The river was an onyx mirror. It looked motionless on the surface, yet under the thin-film of visibility hidden currents pushed the water swiftly between the high banks. Like a violent swipe of a pen, heavy with ink, the flow cut through patches of willows and cattails and around bends onwards, always onwards. At one point in time, there was probably a map of the body of water, a highly detailed topographical rendering, showing every turn and varying depth within an inch margin of error. Ben didn’t have that map though, as far as he was concerned, the river went somewhere different.
He knew his obsession with different was unhealthy. It had been that way back home and the ailments only multiplied tenfold when he reached The Rampant Lands. He figured it was this way because something different and new was always so near. New people, new places, new experiences, those were the promises and for the most part the world he had found himself in had kept them faithfully. It was a plague of blessings. Like Thoreau at his lake, Ben had found his escape from the constant threat of homogeneity only to tumble violently into a routine of constant searching. Continue reading
-From The Journal of Big Denny Walsh-
I’m not sure how many days or weeks had passed since my time with Juno. I also can’t remember exactly how many nights I thought about the promises that we made and how many I was distracted by something else. I am pretty damn certain though that the ratio favored the latter. The group I was travelling with and I passed the time trying to convince each other that the things that we found ourselves interested in was worth the others being interested in as well.
They took turns boring each other and me with fantasies they had created but had tricked themselves into believing were truths. If the scenery hadn’t been changing consistently, I would’ve sworn that we were walking around in circles: Prophets, perfect women, and heroics. The topics ran around, rabid, in circles and knots. I wish I could’ve convinced them that we needed to stay focused on the town with the guitars and the mountain drums. Continue reading
An Accounting of The Rampant Lands By Rita Tagey-
I’ve been here for about a year now and this is the first time I’ve written anything, because I finally have something to write about. Sure, if I wanted to tell stories about lunatics, slobs, bastards, and various other people going absolutely nowhere, I’d have volumes of notebooks. That’s not what I came here to explore though. I came to find the reasons behind the term “Overnight Shift”. I was beginning to have fears that those wine soaked morons were those reasons.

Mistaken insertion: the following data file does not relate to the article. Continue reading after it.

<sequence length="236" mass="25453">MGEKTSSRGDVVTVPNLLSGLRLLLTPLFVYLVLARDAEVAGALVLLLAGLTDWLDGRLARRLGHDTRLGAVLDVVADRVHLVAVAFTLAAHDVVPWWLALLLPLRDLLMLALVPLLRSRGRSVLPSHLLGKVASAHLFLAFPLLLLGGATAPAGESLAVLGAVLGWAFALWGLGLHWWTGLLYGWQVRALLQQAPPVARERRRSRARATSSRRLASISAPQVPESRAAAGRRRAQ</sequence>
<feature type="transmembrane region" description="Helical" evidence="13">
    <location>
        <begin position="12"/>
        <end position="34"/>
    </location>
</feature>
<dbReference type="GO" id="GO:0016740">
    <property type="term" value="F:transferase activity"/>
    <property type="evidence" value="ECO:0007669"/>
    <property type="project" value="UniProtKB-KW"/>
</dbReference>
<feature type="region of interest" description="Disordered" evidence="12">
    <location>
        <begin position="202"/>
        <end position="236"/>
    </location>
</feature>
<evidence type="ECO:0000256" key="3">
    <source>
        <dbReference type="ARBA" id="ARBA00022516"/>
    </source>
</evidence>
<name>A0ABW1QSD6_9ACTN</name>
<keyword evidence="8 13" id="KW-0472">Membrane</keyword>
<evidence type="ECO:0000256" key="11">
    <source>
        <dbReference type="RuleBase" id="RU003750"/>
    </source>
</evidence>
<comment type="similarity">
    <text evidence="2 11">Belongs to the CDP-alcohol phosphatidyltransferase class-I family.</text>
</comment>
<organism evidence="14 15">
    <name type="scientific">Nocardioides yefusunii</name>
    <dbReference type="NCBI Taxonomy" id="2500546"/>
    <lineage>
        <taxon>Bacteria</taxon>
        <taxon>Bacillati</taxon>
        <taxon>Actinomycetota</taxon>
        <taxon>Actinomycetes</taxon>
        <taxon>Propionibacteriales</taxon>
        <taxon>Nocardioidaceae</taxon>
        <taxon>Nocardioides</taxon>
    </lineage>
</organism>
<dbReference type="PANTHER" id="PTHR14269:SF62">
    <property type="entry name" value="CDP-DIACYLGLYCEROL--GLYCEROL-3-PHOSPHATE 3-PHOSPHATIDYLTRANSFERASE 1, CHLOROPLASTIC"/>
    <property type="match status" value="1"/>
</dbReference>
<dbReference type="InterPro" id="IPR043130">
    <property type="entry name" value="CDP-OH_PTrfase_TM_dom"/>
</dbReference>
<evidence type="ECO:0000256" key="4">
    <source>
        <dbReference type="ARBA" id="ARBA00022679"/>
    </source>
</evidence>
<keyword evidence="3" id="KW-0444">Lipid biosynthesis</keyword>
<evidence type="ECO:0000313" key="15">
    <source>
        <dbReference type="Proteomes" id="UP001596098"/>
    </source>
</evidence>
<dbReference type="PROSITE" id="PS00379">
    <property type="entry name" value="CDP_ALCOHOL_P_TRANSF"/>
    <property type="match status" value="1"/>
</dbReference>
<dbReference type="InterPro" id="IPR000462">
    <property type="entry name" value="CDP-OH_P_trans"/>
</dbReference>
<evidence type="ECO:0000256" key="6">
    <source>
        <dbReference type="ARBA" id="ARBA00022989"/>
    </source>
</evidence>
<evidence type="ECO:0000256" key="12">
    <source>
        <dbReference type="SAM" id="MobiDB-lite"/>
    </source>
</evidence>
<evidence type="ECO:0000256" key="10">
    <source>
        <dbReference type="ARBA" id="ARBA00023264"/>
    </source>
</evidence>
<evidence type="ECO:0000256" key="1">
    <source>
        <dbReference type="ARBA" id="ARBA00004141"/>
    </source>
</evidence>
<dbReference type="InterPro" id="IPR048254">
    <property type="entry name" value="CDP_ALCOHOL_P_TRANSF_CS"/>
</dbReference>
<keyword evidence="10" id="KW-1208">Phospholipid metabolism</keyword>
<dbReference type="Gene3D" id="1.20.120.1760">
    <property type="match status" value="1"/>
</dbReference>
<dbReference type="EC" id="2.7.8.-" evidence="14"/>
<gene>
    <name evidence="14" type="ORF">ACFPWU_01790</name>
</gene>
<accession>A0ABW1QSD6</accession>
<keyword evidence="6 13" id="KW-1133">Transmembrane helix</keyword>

I remember thinking about names when I first came upon a place I will call The Enclave. I was thinking about how strange it was that so many of us, and those who came before us changed their names when they reach The Rampant Lands. They’re cowards who are far too afraid of what they’ll do without eyelids constantly dictating what they do with blinks and squints. It’s as if they honestly believe that they think their actions will be forgotten or ignored because they were done by some silly moniker.
The truth is that they’ll most likely betray that fake name anyways. I can’t believe that my experience is only mine when it comes to the endless boasts and stories told by those who come home. They’re all just too stupid to observe that it’s those regurgitated days are what caused them to need a pseudonym anyways. It’s a ridiculous cycle that all starts with names. Continue reading
It wasn’t hard to find, or even necessarily hard to enter The Veiled Main Street. It’s the time spent there that more than makes up for the troubles not received. It was unassuming, like all treacherous places were. A long stretch of pavement, about a mile long. It twisted a bit at the end, hiding most or just a few buildings depending on which end of the street someone was on.